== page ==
12

Meditation

2 of 3

Qualities of the Dharma
The Four Noble Truths
The Noble Eightfold Path
The True Nature of Existence
  The Five Aggregates of Clinging
  Anicca, Dukkha and Anatta
  Dependent Arising
  Kamma, Nibbana and Rebirth
  Kamma
  Rebirth
 

Nibbana

Meditation
The Sangha
The Buddhist Sangha


 

 

We will now explore both serenity meditation and insight meditation.

Preliminaries to meditation — the three refuges

First I'd like to briefly introduce the preliminary to meditation.

These guiding ideals are the triple gem — the Buddha, the Dharma and the Sangha — upon which this course is organized.

These are also called the three refuges, because they make possible complete deliverance from all of the dangers and suffering of existence.

  • The Buddha is like a wise physician who diagnosis our condition and prescribes a remedy.
  • The Dharma is like the medicine he gives.
  • The sangha is like the attendants who help us to get well.

The most important of the three is the Dharma. The dharma is the medicine, the actual refuge.

The act of entrusting oneself to these three, relying on them for guidance is going for refuge. And the practice of meditation properly begins with the the attitude of taking refuge.

Taking the Precepts

Another preliminary to Buddhist practice is taking the precepts — pledging to observe morally pure conduct.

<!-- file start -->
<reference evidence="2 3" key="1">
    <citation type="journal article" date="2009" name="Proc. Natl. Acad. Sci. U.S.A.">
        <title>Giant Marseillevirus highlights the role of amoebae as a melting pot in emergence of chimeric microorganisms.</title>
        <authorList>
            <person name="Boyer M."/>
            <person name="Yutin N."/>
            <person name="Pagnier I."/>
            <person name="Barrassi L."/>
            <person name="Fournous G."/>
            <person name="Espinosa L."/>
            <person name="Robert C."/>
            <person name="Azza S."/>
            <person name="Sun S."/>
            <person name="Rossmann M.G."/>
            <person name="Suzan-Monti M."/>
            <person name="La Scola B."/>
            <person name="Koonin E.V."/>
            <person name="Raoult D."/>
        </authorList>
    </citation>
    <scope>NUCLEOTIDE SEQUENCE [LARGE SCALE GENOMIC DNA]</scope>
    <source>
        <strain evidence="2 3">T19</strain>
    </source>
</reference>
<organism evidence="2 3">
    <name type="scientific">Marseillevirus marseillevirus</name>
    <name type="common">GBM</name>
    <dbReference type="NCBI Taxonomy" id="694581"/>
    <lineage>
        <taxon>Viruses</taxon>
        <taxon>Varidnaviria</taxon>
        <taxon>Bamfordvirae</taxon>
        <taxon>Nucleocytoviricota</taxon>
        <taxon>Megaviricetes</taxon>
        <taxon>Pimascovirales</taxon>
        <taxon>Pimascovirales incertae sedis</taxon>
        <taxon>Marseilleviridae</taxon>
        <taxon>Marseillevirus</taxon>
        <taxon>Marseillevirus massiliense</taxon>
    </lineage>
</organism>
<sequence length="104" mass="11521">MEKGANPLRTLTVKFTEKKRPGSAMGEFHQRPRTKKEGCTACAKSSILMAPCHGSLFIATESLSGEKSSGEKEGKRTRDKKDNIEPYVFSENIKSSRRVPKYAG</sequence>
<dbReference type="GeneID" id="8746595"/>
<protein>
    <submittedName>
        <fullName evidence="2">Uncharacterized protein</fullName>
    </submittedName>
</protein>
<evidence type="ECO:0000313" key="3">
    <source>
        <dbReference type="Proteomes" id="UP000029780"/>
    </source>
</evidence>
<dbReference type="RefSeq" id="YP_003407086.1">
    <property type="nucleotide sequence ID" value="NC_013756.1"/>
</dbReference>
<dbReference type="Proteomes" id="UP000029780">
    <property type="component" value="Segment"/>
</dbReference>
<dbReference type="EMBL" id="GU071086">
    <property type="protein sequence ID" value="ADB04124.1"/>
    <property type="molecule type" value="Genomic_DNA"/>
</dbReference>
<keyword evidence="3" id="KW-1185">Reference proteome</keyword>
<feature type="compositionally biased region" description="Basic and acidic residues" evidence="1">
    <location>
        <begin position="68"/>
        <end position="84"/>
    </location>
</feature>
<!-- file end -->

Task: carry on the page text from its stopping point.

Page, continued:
Before undertaking the practice of meditation, we make the firm resolution to observe the five precepts, the basic framework of moral discipline, abstaining from:

  • taking life, destroying life.
  • taking what is not give — .stealing
  • unwholesome form of sexual misconduct — for lay people this includes adultery, forced relations. promiscuous relations, meaningless relations that harm others.
  • false speech —lying.
  • taking intoxicants that cause unclarity of mind.

Serenity meditation

Serenity meditation aims specifically at developing concentration or samadhi, the unification of the mind upon a single object. When you set out to develop concentration you select a single object to be your primary meditation subject, your “field of work.”

The Buddhist texts mention a variety of meditation objects such as:

  • parts of the body.
  • the three refuge objects — the Buddha, the Dharma and the sangha,
  • the breath— in and out breathing
  • the divine abodes (brahma viharas) of loving kindness, compassion, sympathetic joy and equanimity